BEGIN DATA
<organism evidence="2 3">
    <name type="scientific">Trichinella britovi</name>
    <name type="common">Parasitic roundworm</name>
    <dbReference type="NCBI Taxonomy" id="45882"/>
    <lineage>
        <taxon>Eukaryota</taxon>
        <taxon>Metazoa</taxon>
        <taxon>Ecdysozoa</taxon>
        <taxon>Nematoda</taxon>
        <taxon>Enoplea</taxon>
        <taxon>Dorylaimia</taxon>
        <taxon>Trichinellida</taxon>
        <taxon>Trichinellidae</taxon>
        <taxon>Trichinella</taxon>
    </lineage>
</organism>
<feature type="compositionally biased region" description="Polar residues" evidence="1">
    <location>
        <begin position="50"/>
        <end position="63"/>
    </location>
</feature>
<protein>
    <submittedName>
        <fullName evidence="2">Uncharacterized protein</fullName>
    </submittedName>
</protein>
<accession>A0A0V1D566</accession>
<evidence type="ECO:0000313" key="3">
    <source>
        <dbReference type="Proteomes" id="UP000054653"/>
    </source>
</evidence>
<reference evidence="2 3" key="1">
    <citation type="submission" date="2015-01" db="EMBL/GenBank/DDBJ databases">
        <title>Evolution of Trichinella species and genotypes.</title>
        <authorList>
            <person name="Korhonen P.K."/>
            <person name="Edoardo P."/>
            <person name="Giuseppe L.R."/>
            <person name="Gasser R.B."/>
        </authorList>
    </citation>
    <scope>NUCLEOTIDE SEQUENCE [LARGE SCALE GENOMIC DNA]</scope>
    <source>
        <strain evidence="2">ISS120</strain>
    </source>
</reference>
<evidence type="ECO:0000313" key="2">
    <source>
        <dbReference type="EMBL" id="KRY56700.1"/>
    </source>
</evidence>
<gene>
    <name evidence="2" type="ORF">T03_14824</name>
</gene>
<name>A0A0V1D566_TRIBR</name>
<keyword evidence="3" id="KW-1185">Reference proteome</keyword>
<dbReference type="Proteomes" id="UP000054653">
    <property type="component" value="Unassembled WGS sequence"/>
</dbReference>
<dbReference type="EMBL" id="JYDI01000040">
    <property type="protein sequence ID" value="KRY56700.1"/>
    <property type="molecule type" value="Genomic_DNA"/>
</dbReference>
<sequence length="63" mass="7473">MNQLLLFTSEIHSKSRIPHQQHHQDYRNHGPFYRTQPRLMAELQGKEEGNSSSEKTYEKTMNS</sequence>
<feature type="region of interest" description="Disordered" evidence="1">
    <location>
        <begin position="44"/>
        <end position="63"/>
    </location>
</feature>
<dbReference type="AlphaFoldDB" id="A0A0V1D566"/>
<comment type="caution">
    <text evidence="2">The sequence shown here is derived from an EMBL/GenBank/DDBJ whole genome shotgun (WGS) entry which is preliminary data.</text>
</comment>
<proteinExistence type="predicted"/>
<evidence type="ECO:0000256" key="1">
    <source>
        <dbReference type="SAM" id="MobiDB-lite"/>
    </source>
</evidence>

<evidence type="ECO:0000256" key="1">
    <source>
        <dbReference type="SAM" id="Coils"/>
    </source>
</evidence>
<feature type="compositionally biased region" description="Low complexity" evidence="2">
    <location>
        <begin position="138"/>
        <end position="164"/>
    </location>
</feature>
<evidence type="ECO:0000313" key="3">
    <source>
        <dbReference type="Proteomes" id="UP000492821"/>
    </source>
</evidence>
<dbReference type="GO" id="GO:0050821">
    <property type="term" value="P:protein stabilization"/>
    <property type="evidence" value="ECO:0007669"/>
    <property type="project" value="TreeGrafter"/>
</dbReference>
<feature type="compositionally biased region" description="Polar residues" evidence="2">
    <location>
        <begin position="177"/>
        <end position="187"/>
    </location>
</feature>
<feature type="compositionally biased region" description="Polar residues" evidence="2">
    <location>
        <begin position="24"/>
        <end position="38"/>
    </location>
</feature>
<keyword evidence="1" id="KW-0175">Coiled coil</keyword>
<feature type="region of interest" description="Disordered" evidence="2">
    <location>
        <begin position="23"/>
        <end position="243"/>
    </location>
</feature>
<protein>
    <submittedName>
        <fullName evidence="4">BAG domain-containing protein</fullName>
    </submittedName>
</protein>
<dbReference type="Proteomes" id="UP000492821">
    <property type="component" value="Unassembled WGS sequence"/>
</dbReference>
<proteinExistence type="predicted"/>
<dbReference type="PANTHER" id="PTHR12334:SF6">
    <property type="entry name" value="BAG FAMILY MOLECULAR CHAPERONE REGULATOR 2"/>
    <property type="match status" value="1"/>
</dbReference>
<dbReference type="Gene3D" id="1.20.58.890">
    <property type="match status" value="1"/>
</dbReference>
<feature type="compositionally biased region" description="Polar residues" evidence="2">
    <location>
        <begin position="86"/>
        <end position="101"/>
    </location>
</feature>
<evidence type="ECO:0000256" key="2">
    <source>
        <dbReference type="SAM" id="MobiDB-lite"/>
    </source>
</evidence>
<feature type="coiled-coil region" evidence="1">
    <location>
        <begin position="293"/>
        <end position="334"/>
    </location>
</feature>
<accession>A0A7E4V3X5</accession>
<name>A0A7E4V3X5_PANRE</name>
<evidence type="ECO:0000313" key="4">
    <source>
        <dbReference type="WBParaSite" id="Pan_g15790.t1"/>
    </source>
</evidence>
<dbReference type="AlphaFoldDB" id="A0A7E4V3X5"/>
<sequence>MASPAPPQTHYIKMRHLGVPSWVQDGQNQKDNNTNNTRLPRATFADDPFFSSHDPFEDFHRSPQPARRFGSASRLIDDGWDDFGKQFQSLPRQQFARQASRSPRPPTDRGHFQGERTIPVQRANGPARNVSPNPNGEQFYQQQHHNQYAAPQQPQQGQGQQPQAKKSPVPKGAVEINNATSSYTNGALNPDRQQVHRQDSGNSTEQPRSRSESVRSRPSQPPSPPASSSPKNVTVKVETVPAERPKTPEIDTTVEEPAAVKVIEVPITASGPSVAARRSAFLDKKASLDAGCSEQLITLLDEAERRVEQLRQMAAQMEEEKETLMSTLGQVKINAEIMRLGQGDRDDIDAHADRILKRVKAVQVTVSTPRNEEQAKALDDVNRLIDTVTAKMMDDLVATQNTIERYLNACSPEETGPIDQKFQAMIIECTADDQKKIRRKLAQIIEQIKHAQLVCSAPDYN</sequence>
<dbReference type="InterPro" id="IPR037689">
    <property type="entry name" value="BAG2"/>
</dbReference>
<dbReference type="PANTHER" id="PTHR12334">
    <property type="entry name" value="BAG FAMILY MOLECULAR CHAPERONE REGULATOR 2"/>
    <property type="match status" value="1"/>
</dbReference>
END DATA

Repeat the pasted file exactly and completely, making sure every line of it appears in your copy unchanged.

<organism evidence="2 3">
    <name type="scientific">Trichinella britovi</name>
    <name type="common">Parasitic roundworm</name>
    <dbReference type="NCBI Taxonomy" id="45882"/>
    <lineage>
        <taxon>Eukaryota</taxon>
        <taxon>Metazoa</taxon>
        <taxon>Ecdysozoa</taxon>
        <taxon>Nematoda</taxon>
        <taxon>Enoplea</taxon>
        <taxon>Dorylaimia</taxon>
        <taxon>Trichinellida</taxon>
        <taxon>Trichinellidae</taxon>
        <taxon>Trichinella</taxon>
    </lineage>
</organism>
<feature type="compositionally biased region" description="Polar residues" evidence="1">
    <location>
        <begin position="50"/>
        <end position="63"/>
    </location>
</feature>
<protein>
    <submittedName>
        <fullName evidence="2">Uncharacterized protein</fullName>
    </submittedName>
</protein>
<accession>A0A0V1D566</accession>
<evidence type="ECO:0000313" key="3">
    <source>
        <dbReference type="Proteomes" id="UP000054653"/>
    </source>
</evidence>
<reference evidence="2 3" key="1">
    <citation type="submission" date="2015-01" db="EMBL/GenBank/DDBJ databases">
        <title>Evolution of Trichinella species and genotypes.</title>
        <authorList>
            <person name="Korhonen P.K."/>
            <person name="Edoardo P."/>
            <person name="Giuseppe L.R."/>
            <person name="Gasser R.B."/>
        </authorList>
    </citation>
    <scope>NUCLEOTIDE SEQUENCE [LARGE SCALE GENOMIC DNA]</scope>
    <source>
        <strain evidence="2">ISS120</strain>
    </source>
</reference>
<evidence type="ECO:0000313" key="2">
    <source>
        <dbReference type="EMBL" id="KRY56700.1"/>
    </source>
</evidence>
<gene>
    <name evidence="2" type="ORF">T03_14824</name>
</gene>
<name>A0A0V1D566_TRIBR</name>
<keyword evidence="3" id="KW-1185">Reference proteome</keyword>
<dbReference type="Proteomes" id="UP000054653">
    <property type="component" value="Unassembled WGS sequence"/>
</dbReference>
<dbReference type="EMBL" id="JYDI01000040">
    <property type="protein sequence ID" value="KRY56700.1"/>
    <property type="molecule type" value="Genomic_DNA"/>
</dbReference>
<sequence length="63" mass="7473">MNQLLLFTSEIHSKSRIPHQQHHQDYRNHGPFYRTQPRLMAELQGKEEGNSSSEKTYEKTMNS</sequence>
<feature type="region of interest" description="Disordered" evidence="1">
    <location>
        <begin position="44"/>
        <end position="63"/>
    </location>
</feature>
<dbReference type="AlphaFoldDB" id="A0A0V1D566"/>
<comment type="caution">
    <text evidence="2">The sequence shown here is derived from an EMBL/GenBank/DDBJ whole genome shotgun (WGS) entry which is preliminary data.</text>
</comment>
<proteinExistence type="predicted"/>
<evidence type="ECO:0000256" key="1">
    <source>
        <dbReference type="SAM" id="MobiDB-lite"/>
    </source>
</evidence>

<evidence type="ECO:0000256" key="1">
    <source>
        <dbReference type="SAM" id="Coils"/>
    </source>
</evidence>
<feature type="compositionally biased region" description="Low complexity" evidence="2">
    <location>
        <begin position="138"/>
        <end position="164"/>
    </location>
</feature>
<evidence type="ECO:0000313" key="3">
    <source>
        <dbReference type="Proteomes" id="UP000492821"/>
    </source>
</evidence>
<dbReference type="GO" id="GO:0050821">
    <property type="term" value="P:protein stabilization"/>
    <property type="evidence" value="ECO:0007669"/>
    <property type="project" value="TreeGrafter"/>
</dbReference>
<feature type="compositionally biased region" description="Polar residues" evidence="2">
    <location>
        <begin position="177"/>
        <end position="187"/>
    </location>
</feature>
<feature type="compositionally biased region" description="Polar residues" evidence="2">
    <location>
        <begin position="24"/>
        <end position="38"/>
    </location>
</feature>
<keyword evidence="1" id="KW-0175">Coiled coil</keyword>
<feature type="region of interest" description="Disordered" evidence="2">
    <location>
        <begin position="23"/>
        <end position="243"/>
    </location>
</feature>
<protein>
    <submittedName>
        <fullName evidence="4">BAG domain-containing protein</fullName>
    </submittedName>
</protein>
<dbReference type="Proteomes" id="UP000492821">
    <property type="component" value="Unassembled WGS sequence"/>
</dbReference>
<proteinExistence type="predicted"/>
<dbReference type="PANTHER" id="PTHR12334:SF6">
    <property type="entry name" value="BAG FAMILY MOLECULAR CHAPERONE REGULATOR 2"/>
    <property type="match status" value="1"/>
</dbReference>
<dbReference type="Gene3D" id="1.20.58.890">
    <property type="match status" value="1"/>
</dbReference>
<feature type="compositionally biased region" description="Polar residues" evidence="2">
    <location>
        <begin position="86"/>
        <end position="101"/>
    </location>
</feature>
<evidence type="ECO:0000256" key="2">
    <source>
        <dbReference type="SAM" id="MobiDB-lite"/>
    </source>
</evidence>
<feature type="coiled-coil region" evidence="1">
    <location>
        <begin position="293"/>
        <end position="334"/>
    </location>
</feature>
<accession>A0A7E4V3X5</accession>
<name>A0A7E4V3X5_PANRE</name>
<evidence type="ECO:0000313" key="4">
    <source>
        <dbReference type="WBParaSite" id="Pan_g15790.t1"/>
    </source>
</evidence>
<dbReference type="AlphaFoldDB" id="A0A7E4V3X5"/>
<sequence>MASPAPPQTHYIKMRHLGVPSWVQDGQNQKDNNTNNTRLPRATFADDPFFSSHDPFEDFHRSPQPARRFGSASRLIDDGWDDFGKQFQSLPRQQFARQASRSPRPPTDRGHFQGERTIPVQRANGPARNVSPNPNGEQFYQQQHHNQYAAPQQPQQGQGQQPQAKKSPVPKGAVEINNATSSYTNGALNPDRQQVHRQDSGNSTEQPRSRSESVRSRPSQPPSPPASSSPKNVTVKVETVPAERPKTPEIDTTVEEPAAVKVIEVPITASGPSVAARRSAFLDKKASLDAGCSEQLITLLDEAERRVEQLRQMAAQMEEEKETLMSTLGQVKINAEIMRLGQGDRDDIDAHADRILKRVKAVQVTVSTPRNEEQAKALDDVNRLIDTVTAKMMDDLVATQNTIERYLNACSPEETGPIDQKFQAMIIECTADDQKKIRRKLAQIIEQIKHAQLVCSAPDYN</sequence>
<dbReference type="InterPro" id="IPR037689">
    <property type="entry name" value="BAG2"/>
</dbReference>
<dbReference type="PANTHER" id="PTHR12334">
    <property type="entry name" value="BAG FAMILY MOLECULAR CHAPERONE REGULATOR 2"/>
    <property type="match status" value="1"/>
</dbReference>